Well that anniversary certainly crept up fast. On the one hand it all feels like it was yesterday, yet on the other hand it might as well have been a lifetime ago.
There’s been a huge amount going on over this last year, both politically and personally. As you’ve probably guessed from the lack of activity on here I’ve scarcely even looked at this blog since the last post went up. I’m glad to say that the main reason for that is because all of my energy and efforts have been getting applied practically in attempting make a difference here in Liverpool.
As I was reading various retrospectives over the weekend it struck me that it might be interesting to go back and revisit what I’d written in the week immediately following the vote to see how it matched up with the reality of what’s come to pass.
As I said at the time, nothing in that post was solid enough to be called a prediction – it was all mere speculation. Nevertheless it’s been interesting to try and put myself back in that week, trying to recall what it was that prompted those thoughts.
As we know the SNP membership continued to soar, with Nicola Sturgeon just having confirmed that they reached 112,208 members. However it seems as if, so far, most of those members are happy with sticking to the party line. In fact, if anything, the only thing that might be causing the leadership some difficulties is the pressure being applied to stage a re-run of the referendum as soon as possible.
I’m almost certainly going to get pelters for saying this, but I don’t think that’s been good for either the SNP or the wider ‘Yes movement’. In fact I’d even go so far as to say that many of the groups that made up that movement have become increasingly sidelined in the rush to try and bring about Indyref 2.
Rather than the SNP’s membership surge leading to an increasing level of debate within the party, it actually feels more like it’s led to a circling of the wagons. That makes it increasingly difficult to have a serious debate about the performance of the SNP government (with the performance of Police Scotland being at least one subject that ought to be up for grabs).
The feeling that I get from the Twittersphere is that the future of independence is now seen as being very much in the SNP’s hands, and if anyone has a problem with that then they can either like it or lump it.
Ironically the biggest headache that Nicola Sturgeon may face is being forced to ride the whirlwind of her own members desire to do the whole thing over again as soon as possible. Thus she is increasingly being bounced into outlining a plan for Indyref 2, even though no actual work has been done to fix the gaps and weaknesses of the first campaign.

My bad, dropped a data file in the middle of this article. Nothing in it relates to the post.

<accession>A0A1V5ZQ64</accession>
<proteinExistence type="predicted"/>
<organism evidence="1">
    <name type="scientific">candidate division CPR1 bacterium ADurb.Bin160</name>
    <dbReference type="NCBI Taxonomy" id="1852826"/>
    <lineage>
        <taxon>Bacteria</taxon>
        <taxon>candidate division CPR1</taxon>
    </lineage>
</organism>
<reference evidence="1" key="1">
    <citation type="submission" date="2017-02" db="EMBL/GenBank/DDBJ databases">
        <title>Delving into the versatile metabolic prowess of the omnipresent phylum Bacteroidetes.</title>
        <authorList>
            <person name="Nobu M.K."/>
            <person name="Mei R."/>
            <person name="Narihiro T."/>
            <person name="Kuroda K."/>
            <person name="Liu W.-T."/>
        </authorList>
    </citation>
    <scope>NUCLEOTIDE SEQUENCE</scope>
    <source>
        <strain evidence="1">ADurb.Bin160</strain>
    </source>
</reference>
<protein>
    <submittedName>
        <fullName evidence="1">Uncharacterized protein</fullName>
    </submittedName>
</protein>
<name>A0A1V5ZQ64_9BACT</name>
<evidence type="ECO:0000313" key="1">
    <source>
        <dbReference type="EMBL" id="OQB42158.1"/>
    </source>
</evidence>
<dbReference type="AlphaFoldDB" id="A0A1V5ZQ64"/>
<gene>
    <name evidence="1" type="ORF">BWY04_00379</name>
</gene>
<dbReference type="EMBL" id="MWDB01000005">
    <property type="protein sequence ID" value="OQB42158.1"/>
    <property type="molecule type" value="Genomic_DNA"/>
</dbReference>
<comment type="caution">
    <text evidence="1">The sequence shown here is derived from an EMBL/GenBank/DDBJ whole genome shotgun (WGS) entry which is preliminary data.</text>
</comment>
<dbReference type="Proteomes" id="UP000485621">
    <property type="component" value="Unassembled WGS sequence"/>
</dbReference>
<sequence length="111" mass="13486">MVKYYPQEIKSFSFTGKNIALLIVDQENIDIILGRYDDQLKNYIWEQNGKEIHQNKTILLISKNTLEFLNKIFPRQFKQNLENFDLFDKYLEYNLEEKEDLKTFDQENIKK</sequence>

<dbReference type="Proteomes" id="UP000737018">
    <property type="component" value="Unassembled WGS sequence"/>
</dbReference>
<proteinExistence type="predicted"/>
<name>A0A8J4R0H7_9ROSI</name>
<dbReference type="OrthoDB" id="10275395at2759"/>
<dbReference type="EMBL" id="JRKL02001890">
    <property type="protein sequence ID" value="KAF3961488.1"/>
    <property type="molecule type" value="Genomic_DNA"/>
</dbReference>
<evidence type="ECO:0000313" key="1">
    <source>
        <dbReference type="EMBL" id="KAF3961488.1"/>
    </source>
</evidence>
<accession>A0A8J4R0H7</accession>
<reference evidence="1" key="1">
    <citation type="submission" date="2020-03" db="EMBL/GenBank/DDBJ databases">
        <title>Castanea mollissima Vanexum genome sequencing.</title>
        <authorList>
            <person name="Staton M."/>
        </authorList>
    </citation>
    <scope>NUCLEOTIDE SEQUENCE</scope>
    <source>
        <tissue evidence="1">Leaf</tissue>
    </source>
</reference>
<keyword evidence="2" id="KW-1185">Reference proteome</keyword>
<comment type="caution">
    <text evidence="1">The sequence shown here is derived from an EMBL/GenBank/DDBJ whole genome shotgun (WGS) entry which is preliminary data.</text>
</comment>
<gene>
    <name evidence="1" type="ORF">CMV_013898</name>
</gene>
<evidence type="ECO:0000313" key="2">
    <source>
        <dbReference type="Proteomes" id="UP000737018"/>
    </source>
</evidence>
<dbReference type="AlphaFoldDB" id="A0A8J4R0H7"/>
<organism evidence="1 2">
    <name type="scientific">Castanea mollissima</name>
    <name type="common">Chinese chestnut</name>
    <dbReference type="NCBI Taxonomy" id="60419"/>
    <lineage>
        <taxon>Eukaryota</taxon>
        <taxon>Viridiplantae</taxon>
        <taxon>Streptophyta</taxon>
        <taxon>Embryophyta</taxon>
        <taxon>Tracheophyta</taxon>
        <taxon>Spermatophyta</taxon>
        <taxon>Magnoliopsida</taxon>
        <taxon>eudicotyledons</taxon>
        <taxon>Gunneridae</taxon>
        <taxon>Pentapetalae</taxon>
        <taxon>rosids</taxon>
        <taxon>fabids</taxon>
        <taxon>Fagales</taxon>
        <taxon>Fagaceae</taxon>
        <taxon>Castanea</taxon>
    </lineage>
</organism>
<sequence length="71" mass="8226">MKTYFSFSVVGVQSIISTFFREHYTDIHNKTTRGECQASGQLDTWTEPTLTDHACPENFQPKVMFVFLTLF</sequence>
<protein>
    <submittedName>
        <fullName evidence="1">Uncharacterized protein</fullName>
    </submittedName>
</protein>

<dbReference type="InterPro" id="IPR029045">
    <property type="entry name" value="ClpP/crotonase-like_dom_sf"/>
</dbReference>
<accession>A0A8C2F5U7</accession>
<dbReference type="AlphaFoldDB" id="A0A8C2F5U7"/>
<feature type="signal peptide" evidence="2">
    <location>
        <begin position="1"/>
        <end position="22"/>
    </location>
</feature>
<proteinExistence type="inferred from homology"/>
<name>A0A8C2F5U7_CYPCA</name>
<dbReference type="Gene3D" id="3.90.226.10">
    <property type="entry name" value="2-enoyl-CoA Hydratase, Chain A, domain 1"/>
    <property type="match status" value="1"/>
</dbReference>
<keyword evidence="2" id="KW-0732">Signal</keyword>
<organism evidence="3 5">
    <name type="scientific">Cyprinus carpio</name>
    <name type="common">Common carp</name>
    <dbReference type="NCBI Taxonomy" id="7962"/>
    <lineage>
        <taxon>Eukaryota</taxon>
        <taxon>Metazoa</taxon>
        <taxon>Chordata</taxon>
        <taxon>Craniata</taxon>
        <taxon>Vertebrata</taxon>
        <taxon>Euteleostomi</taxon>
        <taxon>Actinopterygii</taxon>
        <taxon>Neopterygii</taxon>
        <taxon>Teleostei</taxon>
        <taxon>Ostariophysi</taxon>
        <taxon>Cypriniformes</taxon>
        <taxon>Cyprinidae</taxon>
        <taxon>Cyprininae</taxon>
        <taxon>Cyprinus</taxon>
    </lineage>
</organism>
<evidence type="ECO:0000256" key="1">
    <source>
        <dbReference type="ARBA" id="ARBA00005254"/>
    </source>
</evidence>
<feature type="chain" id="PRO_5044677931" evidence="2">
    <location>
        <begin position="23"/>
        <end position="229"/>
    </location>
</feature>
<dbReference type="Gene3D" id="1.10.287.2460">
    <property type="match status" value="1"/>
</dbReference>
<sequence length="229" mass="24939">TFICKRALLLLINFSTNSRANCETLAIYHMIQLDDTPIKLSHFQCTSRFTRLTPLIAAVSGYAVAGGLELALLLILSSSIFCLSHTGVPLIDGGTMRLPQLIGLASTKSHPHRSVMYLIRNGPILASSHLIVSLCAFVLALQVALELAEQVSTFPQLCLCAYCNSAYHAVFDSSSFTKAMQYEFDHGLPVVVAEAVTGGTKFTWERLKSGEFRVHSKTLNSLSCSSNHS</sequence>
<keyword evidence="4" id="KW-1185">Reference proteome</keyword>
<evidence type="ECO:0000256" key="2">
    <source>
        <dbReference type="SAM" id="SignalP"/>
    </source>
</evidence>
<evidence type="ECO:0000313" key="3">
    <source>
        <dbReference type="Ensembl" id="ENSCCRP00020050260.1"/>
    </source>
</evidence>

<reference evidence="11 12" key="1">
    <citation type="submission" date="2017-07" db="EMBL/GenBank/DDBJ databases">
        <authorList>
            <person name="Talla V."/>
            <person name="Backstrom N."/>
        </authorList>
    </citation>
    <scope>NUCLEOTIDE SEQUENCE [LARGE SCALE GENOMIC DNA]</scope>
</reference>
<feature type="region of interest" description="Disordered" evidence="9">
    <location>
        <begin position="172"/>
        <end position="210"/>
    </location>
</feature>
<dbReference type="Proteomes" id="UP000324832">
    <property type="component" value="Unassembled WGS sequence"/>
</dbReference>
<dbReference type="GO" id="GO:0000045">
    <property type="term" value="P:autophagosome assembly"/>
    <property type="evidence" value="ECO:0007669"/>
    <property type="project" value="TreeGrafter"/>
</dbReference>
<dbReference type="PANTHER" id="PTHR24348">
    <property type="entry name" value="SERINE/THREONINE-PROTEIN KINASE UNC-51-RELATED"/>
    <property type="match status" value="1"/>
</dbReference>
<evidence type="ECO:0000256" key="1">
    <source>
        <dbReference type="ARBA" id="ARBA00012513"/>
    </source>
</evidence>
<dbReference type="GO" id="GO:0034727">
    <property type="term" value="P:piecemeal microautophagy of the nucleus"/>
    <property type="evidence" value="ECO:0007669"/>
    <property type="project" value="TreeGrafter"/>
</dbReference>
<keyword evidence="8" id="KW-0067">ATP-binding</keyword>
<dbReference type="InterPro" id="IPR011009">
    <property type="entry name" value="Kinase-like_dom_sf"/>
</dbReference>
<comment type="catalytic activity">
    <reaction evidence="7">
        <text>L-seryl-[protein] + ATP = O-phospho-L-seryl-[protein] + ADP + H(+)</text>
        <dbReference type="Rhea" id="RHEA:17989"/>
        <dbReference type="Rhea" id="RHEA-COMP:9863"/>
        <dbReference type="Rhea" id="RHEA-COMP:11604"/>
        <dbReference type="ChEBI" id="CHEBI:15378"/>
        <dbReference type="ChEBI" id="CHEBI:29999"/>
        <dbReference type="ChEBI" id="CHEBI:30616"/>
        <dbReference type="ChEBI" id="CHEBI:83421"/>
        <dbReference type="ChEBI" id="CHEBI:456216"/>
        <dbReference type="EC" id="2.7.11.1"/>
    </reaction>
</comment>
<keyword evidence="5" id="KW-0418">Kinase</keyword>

Looking back over my original blog from last year the biggest irony that strikes me is that it’s actually Labour who have been rocked to the core by a surge in left-wing support. I’ll come back to that below – but first I should look back over what it was that I originally wrote.
The week after the referendum I was urging caution when it came to investing our hopes in a Labour rout. Looking back I think that this was a defensive reaction. Having invested all of our hopes in a ‘Yes’ vote I didn’t want to see people getting crushed a second time if the General Election didn’t go as expected.
In my defence I was always certain that Scottish Labour would get steamrollered (see my notes in ‘A letter to England’), it’s just that I didn’t want to jinx things by investing all my hopes in a false dawn. However come the event the actual result was never in doubt – the only question was whether Scottish Labour would struggle on with a handful of seats, or whether they would go the way of the Tories in ’97.
My comments at the time were also partly framed in the context of discussions that had suddenly sprung up about the possibility of a ‘Yes Alliance’. As attractive as the idea sounded to many people I simply couldn’t see how such a thing could work, and frankly I still don’t. I’ve yet to see anyone explain how such an alliance would work in practice, whether it’s in the case of a Yes Alliance or whether it’s a political pact between Labour and the Greens in England.
As soon as you start trying to work out how such an Alliance might work you immediately start coming up against the cold hard realities of what you would have to overcome.
Firstly, the largest party in any such grouping will have no interest in doing deals with other parties – it goes completely against their interest. Why hand away seats that you can potentially win outright to parties that you have no control over, and who may struggle to win a seat that you would have walked away with.